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Northern Star

Five years ago, former Dogs D’Amour bassist Steven James opened his own store in

Middlesbrough, near to his home town of Saltburn by the Sea. Adam Savage caught up with store manager Anthony Sawdon to see how far the business has moved forward…

retailers – before opening their shop – will have harboured dreams of chart success and playing to capacity crowds, when in reality, the closest most have got to that is ‘headlining’ the local village fete. Steven James, founder of Steven James


Guitars in Middlesbrough came closer to superstardom than most though, having been bass player with Dogs D’Amour – touring the world extensively – from 1986 to 1992. But after all that – and following an

eight-year stint as manager of the guitar department of Guitar Amp and Keyboard in Brighton – he then decided to move back up to Teesside and open a music shop. “I decided to return to my home town and create the kind of music shop that I would have wanted to visit and hang out in when I was a professional musician,” a statement from James reads on the store’s website. So with the question of how the shop

came to be answered, I spoke to store manager Anthony Sawdon to see how the store has progressed since it opened just over five years ago. “Steve was originally from nearby

Saltburn by the Sea and he felt the area didn’t offer much for local musicians,” says Sawdon. “He had always planned to

50 February 2012

High-end guitars is not an easy market to be in and now you really need to

know you’re products. Anthony Sawdon

o become a successful MI dealer, it certainly helps to have a real passion for making music. Many

return to his roots and he felt the time was right to come home.” “I was Sound Control store

manager at the Stockton on Tees branch for five years and I joined Steven James as manager in August last year. In the last six months we’ve taken on Taylor Guitars and we’ve just received our first stock from Gibson and Epiphone.” Sawdon was actually UK product specialist for Korg and Vox when he first realised the potential of the store. In fact, he was so impressed that he became keen to be part of the project while still in his previous role. “I didn’t want to leave my job when I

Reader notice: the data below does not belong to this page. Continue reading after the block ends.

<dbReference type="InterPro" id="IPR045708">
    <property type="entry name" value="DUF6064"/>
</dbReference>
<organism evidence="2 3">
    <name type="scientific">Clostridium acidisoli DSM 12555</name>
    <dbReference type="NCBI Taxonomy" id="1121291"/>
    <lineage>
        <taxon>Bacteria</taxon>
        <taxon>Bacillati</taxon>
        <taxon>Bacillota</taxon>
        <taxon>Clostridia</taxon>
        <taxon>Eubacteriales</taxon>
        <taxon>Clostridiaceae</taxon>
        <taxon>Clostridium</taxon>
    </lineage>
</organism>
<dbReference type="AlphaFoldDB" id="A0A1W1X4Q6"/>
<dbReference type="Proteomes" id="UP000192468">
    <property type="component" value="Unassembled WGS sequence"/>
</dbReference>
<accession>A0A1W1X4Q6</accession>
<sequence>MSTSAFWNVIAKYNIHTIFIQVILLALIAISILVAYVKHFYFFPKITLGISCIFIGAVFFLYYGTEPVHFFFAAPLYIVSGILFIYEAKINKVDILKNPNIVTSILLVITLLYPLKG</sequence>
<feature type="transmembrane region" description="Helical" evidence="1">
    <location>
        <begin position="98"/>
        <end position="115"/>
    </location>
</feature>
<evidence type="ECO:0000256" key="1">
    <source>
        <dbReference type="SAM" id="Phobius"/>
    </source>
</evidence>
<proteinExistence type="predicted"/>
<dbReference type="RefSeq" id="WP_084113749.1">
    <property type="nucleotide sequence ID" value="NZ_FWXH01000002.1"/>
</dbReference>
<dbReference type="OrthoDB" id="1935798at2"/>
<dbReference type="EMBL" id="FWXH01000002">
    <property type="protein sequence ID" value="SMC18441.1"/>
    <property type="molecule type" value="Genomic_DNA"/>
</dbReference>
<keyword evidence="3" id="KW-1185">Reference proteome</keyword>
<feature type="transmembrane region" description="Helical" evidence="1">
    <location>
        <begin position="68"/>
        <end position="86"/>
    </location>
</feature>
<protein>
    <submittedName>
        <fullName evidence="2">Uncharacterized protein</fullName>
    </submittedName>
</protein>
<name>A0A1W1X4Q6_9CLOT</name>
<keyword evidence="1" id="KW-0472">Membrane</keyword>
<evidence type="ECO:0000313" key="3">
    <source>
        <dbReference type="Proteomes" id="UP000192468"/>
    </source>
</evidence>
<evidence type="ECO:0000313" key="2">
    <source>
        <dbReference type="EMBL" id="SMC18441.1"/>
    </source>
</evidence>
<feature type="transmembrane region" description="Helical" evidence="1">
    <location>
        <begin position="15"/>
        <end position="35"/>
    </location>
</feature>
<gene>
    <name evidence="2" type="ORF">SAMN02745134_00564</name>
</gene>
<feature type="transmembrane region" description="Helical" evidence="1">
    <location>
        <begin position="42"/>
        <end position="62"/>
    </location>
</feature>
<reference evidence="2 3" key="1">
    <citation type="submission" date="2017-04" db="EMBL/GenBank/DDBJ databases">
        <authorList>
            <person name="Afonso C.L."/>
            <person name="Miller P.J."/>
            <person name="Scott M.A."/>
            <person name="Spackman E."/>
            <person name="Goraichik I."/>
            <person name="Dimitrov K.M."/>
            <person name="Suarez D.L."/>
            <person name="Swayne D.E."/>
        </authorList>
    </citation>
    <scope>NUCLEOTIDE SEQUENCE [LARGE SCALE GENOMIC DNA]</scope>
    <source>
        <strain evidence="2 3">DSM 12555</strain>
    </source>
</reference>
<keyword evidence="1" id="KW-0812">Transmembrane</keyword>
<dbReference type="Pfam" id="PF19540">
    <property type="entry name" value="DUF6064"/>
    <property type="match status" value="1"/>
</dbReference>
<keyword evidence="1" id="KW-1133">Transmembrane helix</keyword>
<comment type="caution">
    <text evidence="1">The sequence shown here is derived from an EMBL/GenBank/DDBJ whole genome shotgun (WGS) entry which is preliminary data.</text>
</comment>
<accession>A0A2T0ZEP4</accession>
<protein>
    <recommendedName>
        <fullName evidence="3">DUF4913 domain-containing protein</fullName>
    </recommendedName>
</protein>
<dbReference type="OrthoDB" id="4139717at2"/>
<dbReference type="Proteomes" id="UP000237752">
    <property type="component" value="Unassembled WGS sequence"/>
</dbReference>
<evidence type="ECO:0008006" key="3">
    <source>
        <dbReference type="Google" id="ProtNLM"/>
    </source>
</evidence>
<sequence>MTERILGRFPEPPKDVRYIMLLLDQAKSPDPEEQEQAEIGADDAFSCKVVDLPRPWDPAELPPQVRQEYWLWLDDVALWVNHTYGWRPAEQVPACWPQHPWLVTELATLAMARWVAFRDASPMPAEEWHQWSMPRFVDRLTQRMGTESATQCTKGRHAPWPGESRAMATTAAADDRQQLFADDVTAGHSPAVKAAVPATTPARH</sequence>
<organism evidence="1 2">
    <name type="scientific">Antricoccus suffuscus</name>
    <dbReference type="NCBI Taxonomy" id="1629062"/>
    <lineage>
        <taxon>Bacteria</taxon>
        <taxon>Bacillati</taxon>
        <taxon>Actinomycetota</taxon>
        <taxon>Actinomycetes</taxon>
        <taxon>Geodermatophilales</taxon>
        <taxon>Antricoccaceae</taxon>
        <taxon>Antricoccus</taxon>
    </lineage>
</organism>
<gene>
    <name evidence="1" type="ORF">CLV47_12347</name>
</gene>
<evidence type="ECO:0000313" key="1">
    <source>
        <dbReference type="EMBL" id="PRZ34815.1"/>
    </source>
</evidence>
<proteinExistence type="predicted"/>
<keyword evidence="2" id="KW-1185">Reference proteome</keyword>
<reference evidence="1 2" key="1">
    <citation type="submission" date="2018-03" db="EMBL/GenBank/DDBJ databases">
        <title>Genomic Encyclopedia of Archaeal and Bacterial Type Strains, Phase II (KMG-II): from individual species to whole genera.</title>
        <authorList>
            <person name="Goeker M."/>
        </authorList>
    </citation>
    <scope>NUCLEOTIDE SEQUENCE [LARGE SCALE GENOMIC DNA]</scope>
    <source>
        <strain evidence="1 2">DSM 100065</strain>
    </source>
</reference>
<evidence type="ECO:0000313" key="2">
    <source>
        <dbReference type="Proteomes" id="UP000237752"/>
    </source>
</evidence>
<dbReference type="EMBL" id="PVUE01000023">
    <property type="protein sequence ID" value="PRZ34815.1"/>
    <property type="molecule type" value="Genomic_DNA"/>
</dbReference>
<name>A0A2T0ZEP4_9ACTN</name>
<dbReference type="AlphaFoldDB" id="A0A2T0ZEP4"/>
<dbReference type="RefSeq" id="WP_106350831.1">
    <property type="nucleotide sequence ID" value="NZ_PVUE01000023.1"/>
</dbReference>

first saw the shop, but the offering of stock for the relatively small area is phenomenal and I remember being amazed by the great vibe,” he reveals. “We always let customers try out the

instruments, we’re great with beginners, recommend teachers, give as much help as we can, don’t hassle people to buy, give honest advice and make sure people go away happy.” Sawdon’s past perhaps gives him a distinct advantage over other store managers. Not only did he spend five years doing a similar job at a branch of a major retail chain – before its untimely demise – his on-the-road experience visiting countless shops allowed him to

Sawdon was so blown away by the store’s potential when visiting as a product specialist for Korg that soon after he became part of the work force.

pick up ideas of what made some stores great, but also avoid the mistakes that have blighted the less-than-impressive stores out there. “I used to see stores up and down the

country and wonder how they’re surviving,” states Sawdon. “They simply weren’t being helpful to their customers and it really came across. “But recently, some really good stores

have gone, unfortunately. High-end guitars is not an easy market to be in and now you really need to know your products. Customers’ disposable income is harder earned than ever. But all of our stock is bought outright so we don’t have to worry as much about cash and we know that we can pay the bills.” Despite mentioning end users’

reluctance to spend of late, Sawdon is

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